Straight Paths

Ronnie was 45 when he enrolled in outpatient hospice services with end-stage cirrhosis of the liver. He’s lived with his sister, Net, for the past 13 years. But Ronnie does have his "man cave", a minimally renovated shed behind the main house, to which he frequently retreats. After all, a man does need a little solitude from time to time.

Ronnie admits he’s an alcoholic but explained, "I haven’t drank for two years." Net stated, "The doctor told him that if he drinks anymore it will kill him. The only time he wasn’t drinking was when he was sleeping. Mom used to buy him beer, but I’m sterner than mom. Ronnie took after mom. He’s soft hearted. He would give you the shirt off his back. But he lost his family over drinking."

Ronnie testified, "Nobody makes you do anything. You’re the one who does it. Nobody is holding a gun to your head. They aren’t twisting your arm. When I was a kid my dad told me, ‘Son, you made your bed; now you’re going to have to lie in it.’ When I was a kid I didn’t know what he was talking about. I thought, ‘I didn’t even make my bed!’ It took me a long time to figure out what dad was talking about."

I told Ronnie that his testimony reminded me of the George Jones song, "Choices": "I’ve had choices since the day that I was born. There were voices that told me right from wrong. If I had listened, no, I wouldn't be here today; living and dying with the choices I made."

Then Ronnie exclaimed, "I met George Jones! Me and my wife lived in Lakeland, Florida, before we broke up, and George Jones had a house down there. He always bought his whisky at the liquor store where my wife worked. And our house was just across the road, so I saw him all the time. He was just as common as me and you. He drove an old Volkswagen Beetle. He told me he had fancy cars too, but he would rather drive the old beetle. He once bought a decanter of whisky that looked like Elvis from the liquor store. That’s where he came up with the words in that song, ‘I drank Elvis to the pelvis’".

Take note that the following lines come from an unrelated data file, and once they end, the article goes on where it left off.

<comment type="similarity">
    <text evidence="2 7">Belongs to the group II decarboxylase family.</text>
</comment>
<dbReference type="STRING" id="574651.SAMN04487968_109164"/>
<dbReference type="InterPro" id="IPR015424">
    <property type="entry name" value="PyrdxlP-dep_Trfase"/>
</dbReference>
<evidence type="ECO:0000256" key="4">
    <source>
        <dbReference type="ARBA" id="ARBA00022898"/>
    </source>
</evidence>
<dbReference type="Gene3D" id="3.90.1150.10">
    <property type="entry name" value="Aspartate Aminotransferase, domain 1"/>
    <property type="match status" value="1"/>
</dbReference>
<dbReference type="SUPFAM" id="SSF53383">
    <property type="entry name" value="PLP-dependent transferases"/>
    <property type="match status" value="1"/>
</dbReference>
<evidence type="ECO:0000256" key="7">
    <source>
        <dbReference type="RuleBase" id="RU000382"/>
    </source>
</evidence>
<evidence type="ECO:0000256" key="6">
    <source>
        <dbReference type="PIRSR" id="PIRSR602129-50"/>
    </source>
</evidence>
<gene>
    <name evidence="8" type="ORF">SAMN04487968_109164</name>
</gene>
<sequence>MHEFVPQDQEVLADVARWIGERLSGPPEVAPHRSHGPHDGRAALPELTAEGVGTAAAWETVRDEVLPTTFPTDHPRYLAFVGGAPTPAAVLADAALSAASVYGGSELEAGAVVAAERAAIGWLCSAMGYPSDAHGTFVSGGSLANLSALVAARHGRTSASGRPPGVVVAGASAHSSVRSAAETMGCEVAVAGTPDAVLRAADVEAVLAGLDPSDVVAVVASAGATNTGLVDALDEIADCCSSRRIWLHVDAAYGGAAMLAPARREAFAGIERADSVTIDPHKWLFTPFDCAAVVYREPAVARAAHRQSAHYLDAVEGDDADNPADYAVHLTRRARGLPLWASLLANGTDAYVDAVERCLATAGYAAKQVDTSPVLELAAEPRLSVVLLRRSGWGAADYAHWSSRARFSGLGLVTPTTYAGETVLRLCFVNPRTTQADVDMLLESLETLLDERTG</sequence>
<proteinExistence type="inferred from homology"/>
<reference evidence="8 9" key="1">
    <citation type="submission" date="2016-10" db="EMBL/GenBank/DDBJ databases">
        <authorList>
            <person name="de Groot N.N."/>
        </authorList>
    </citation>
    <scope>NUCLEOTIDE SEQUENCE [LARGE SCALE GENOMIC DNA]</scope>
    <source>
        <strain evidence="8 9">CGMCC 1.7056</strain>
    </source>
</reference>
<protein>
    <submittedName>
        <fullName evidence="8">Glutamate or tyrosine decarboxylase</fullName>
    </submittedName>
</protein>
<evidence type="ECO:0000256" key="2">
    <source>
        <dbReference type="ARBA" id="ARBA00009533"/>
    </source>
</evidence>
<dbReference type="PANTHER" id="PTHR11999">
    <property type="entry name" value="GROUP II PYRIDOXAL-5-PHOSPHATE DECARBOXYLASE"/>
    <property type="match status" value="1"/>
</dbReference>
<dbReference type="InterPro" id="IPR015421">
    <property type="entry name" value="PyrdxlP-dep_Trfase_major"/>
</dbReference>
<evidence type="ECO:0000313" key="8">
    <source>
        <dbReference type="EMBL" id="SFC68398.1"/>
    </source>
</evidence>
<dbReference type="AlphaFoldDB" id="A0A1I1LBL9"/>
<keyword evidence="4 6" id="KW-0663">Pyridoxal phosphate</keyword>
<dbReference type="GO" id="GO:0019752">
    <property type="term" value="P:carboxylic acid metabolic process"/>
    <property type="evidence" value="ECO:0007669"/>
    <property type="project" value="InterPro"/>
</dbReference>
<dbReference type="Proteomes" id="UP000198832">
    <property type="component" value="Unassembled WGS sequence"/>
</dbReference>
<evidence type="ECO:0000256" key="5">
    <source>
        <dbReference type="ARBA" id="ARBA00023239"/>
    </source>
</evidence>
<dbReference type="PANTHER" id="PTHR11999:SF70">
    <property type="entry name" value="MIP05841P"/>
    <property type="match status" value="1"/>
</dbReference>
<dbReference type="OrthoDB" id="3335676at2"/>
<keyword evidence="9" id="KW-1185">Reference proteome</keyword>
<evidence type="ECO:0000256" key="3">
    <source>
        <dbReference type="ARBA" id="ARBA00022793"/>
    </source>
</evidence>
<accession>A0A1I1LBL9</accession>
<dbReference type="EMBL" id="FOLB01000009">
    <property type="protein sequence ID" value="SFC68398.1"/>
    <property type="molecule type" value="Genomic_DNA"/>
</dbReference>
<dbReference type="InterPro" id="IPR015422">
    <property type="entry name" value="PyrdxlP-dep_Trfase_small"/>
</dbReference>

Men and women have been blaming since the "Garden of Eden". You know the story; the serpent talked Eve into eating the forbidden fruit. Then Eve gave Adam a bite. When God confronted them, how did they respond? Adam blamed his wife, "It was the woman you gave me." Then Eve blamed the serpent, "The serpent tricked me."

We aren’t much different, are we? Or at least I’m not. Several years ago my marriage was on the rocks. Or on second thought, maybe I was. I vividly remember sitting at the kitchen table and praying, "Lord, if only Susie …" Then my heavenly Father stopped me in my tracks. That "still small voice" (I Kings 19:12) spoke to me loud and clear, "What are you doing to show her that she is the most important person in the world to you? There’s never an excuse for unholy behavior. You are responsible to me no matter what anybody else does. You just put me first, and I will take care of the rest." That’s been over 40 years, three daughters and four grandchildren ago. Thank God for loving me just the way I was, but loving me too much to let me stay that way.

The Eagles wrote the song, "Get over it", 26 years ago. The first time I heard it I loved it. My friend Jerry told me that anytime he starts complaining his "little sister" Lisa jokingly tells him to "get over it": "I turn on the tube and what do I see, a whole lot of people crying ‘don’t blame me’. They point their crooked little fingers at everybody else; spend their time feeling sorry for themselves. Victim of this, victim of that, your momma’s too thin, your daddy’s too fat. Get over it! All this whining and crying and pitching a fit, get over it! You say you haven’t been the same since you had your little crash, but you might feel better if I gave you some cash … You don’t want to work; you want to live like a king, but the big bad world doesn’t owe you a thing …. Complain about the present and blame it on the past, I’d like to find your inner child and kick its little _ _ _." Get over it!

We’ve all had "choices" since the day that we were born, haven’t we? But when we try to escape responsibility by blaming others we actually end up escaping forgiveness, mercy, redemption and freedom, don’t we? You see, our lame excuses don’t fly with God. God can’t and won’t forgive excuses, but the Good News is He will forgive sins sincerely confessed: "If we confess our sins, he is faithful and just to forgive us our sins, and to cleanse us from all unrighteousness." (I John 1:9)

Loren Hardin is a social worker with SOMC-Hospice and can be reached at 740-357-6091 or at . You can order Loren's book, "Straight Paths: Insights for living from those who have finished the course", at Amazon and Barnes and Noble.

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